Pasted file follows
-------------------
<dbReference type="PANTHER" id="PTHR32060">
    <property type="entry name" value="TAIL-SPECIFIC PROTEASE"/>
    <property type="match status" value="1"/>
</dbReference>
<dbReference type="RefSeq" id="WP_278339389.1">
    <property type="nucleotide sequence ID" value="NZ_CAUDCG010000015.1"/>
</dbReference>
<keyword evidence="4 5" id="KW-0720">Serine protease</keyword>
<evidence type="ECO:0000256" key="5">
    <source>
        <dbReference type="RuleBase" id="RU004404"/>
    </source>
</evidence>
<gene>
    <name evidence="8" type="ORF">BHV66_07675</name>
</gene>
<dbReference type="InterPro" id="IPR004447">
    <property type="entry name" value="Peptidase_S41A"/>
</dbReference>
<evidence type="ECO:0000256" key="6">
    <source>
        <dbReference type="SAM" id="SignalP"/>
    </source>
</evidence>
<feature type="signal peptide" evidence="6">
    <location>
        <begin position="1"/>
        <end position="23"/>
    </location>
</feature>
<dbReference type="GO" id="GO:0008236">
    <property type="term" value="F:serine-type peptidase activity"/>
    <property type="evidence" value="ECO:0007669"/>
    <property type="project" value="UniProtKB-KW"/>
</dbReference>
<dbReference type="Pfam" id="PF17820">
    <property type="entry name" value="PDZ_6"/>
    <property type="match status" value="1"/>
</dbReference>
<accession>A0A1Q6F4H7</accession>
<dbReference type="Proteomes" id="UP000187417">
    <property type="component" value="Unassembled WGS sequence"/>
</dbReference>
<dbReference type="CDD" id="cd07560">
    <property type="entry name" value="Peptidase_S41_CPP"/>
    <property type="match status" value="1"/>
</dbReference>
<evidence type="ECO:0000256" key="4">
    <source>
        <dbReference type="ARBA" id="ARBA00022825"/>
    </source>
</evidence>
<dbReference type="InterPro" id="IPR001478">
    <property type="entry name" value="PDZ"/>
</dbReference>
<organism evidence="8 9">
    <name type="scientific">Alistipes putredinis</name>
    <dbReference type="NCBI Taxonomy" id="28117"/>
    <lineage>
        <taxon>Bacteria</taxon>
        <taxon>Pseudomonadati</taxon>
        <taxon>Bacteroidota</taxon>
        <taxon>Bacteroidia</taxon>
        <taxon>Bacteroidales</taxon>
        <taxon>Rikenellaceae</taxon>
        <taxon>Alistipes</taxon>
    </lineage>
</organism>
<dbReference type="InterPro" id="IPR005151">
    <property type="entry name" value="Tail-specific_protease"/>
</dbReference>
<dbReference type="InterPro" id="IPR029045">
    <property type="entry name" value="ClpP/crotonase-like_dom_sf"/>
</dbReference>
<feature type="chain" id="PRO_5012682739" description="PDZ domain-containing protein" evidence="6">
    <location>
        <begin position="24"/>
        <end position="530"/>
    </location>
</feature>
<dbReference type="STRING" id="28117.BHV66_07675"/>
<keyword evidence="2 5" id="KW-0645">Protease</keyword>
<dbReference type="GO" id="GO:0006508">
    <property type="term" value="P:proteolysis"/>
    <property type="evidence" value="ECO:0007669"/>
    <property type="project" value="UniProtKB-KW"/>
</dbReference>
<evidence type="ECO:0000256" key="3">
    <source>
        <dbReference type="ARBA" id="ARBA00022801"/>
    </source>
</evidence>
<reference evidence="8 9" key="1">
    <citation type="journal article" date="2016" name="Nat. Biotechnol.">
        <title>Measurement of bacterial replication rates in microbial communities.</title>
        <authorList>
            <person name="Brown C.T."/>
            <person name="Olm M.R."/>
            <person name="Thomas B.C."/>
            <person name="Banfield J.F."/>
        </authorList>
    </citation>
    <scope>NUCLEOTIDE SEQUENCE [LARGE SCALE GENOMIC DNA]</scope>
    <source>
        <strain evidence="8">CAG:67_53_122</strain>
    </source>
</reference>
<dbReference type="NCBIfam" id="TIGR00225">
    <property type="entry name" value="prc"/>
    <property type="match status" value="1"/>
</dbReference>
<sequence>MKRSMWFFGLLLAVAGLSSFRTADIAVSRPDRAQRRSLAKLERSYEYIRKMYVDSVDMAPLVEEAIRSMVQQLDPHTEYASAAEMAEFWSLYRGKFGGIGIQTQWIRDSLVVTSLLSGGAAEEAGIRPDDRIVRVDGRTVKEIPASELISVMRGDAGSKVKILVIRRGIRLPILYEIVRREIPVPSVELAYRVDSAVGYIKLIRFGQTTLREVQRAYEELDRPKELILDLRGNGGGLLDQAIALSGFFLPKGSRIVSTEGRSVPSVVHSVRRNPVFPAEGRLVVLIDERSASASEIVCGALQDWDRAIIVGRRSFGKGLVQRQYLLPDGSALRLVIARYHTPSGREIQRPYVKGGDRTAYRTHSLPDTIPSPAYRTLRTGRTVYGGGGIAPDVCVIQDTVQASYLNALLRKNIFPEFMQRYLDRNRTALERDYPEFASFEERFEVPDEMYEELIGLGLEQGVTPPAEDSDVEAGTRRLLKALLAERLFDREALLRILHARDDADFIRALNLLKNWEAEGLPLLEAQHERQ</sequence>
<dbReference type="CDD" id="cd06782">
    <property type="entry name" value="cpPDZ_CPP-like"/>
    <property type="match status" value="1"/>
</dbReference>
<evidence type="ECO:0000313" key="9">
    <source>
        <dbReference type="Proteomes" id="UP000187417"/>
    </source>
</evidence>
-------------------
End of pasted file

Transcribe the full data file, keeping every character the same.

<dbReference type="PANTHER" id="PTHR32060">
    <property type="entry name" value="TAIL-SPECIFIC PROTEASE"/>
    <property type="match status" value="1"/>
</dbReference>
<dbReference type="RefSeq" id="WP_278339389.1">
    <property type="nucleotide sequence ID" value="NZ_CAUDCG010000015.1"/>
</dbReference>
<keyword evidence="4 5" id="KW-0720">Serine protease</keyword>
<evidence type="ECO:0000256" key="5">
    <source>
        <dbReference type="RuleBase" id="RU004404"/>
    </source>
</evidence>
<gene>
    <name evidence="8" type="ORF">BHV66_07675</name>
</gene>
<dbReference type="InterPro" id="IPR004447">
    <property type="entry name" value="Peptidase_S41A"/>
</dbReference>
<evidence type="ECO:0000256" key="6">
    <source>
        <dbReference type="SAM" id="SignalP"/>
    </source>
</evidence>
<feature type="signal peptide" evidence="6">
    <location>
        <begin position="1"/>
        <end position="23"/>
    </location>
</feature>
<dbReference type="GO" id="GO:0008236">
    <property type="term" value="F:serine-type peptidase activity"/>
    <property type="evidence" value="ECO:0007669"/>
    <property type="project" value="UniProtKB-KW"/>
</dbReference>
<dbReference type="Pfam" id="PF17820">
    <property type="entry name" value="PDZ_6"/>
    <property type="match status" value="1"/>
</dbReference>
<accession>A0A1Q6F4H7</accession>
<dbReference type="Proteomes" id="UP000187417">
    <property type="component" value="Unassembled WGS sequence"/>
</dbReference>
<dbReference type="CDD" id="cd07560">
    <property type="entry name" value="Peptidase_S41_CPP"/>
    <property type="match status" value="1"/>
</dbReference>
<evidence type="ECO:0000256" key="4">
    <source>
        <dbReference type="ARBA" id="ARBA00022825"/>
    </source>
</evidence>
<dbReference type="InterPro" id="IPR001478">
    <property type="entry name" value="PDZ"/>
</dbReference>
<organism evidence="8 9">
    <name type="scientific">Alistipes putredinis</name>
    <dbReference type="NCBI Taxonomy" id="28117"/>
    <lineage>
        <taxon>Bacteria</taxon>
        <taxon>Pseudomonadati</taxon>
        <taxon>Bacteroidota</taxon>
        <taxon>Bacteroidia</taxon>
        <taxon>Bacteroidales</taxon>
        <taxon>Rikenellaceae</taxon>
        <taxon>Alistipes</taxon>
    </lineage>
</organism>
<dbReference type="InterPro" id="IPR005151">
    <property type="entry name" value="Tail-specific_protease"/>
</dbReference>
<dbReference type="InterPro" id="IPR029045">
    <property type="entry name" value="ClpP/crotonase-like_dom_sf"/>
</dbReference>
<feature type="chain" id="PRO_5012682739" description="PDZ domain-containing protein" evidence="6">
    <location>
        <begin position="24"/>
        <end position="530"/>
    </location>
</feature>
<dbReference type="STRING" id="28117.BHV66_07675"/>
<keyword evidence="2 5" id="KW-0645">Protease</keyword>
<dbReference type="GO" id="GO:0006508">
    <property type="term" value="P:proteolysis"/>
    <property type="evidence" value="ECO:0007669"/>
    <property type="project" value="UniProtKB-KW"/>
</dbReference>
<evidence type="ECO:0000256" key="3">
    <source>
        <dbReference type="ARBA" id="ARBA00022801"/>
    </source>
</evidence>
<reference evidence="8 9" key="1">
    <citation type="journal article" date="2016" name="Nat. Biotechnol.">
        <title>Measurement of bacterial replication rates in microbial communities.</title>
        <authorList>
            <person name="Brown C.T."/>
            <person name="Olm M.R."/>
            <person name="Thomas B.C."/>
            <person name="Banfield J.F."/>
        </authorList>
    </citation>
    <scope>NUCLEOTIDE SEQUENCE [LARGE SCALE GENOMIC DNA]</scope>
    <source>
        <strain evidence="8">CAG:67_53_122</strain>
    </source>
</reference>
<dbReference type="NCBIfam" id="TIGR00225">
    <property type="entry name" value="prc"/>
    <property type="match status" value="1"/>
</dbReference>
<sequence>MKRSMWFFGLLLAVAGLSSFRTADIAVSRPDRAQRRSLAKLERSYEYIRKMYVDSVDMAPLVEEAIRSMVQQLDPHTEYASAAEMAEFWSLYRGKFGGIGIQTQWIRDSLVVTSLLSGGAAEEAGIRPDDRIVRVDGRTVKEIPASELISVMRGDAGSKVKILVIRRGIRLPILYEIVRREIPVPSVELAYRVDSAVGYIKLIRFGQTTLREVQRAYEELDRPKELILDLRGNGGGLLDQAIALSGFFLPKGSRIVSTEGRSVPSVVHSVRRNPVFPAEGRLVVLIDERSASASEIVCGALQDWDRAIIVGRRSFGKGLVQRQYLLPDGSALRLVIARYHTPSGREIQRPYVKGGDRTAYRTHSLPDTIPSPAYRTLRTGRTVYGGGGIAPDVCVIQDTVQASYLNALLRKNIFPEFMQRYLDRNRTALERDYPEFASFEERFEVPDEMYEELIGLGLEQGVTPPAEDSDVEAGTRRLLKALLAERLFDREALLRILHARDDADFIRALNLLKNWEAEGLPLLEAQHERQ</sequence>
<dbReference type="CDD" id="cd06782">
    <property type="entry name" value="cpPDZ_CPP-like"/>
    <property type="match status" value="1"/>
</dbReference>
<evidence type="ECO:0000313" key="9">
    <source>
        <dbReference type="Proteomes" id="UP000187417"/>
    </source>
</evidence>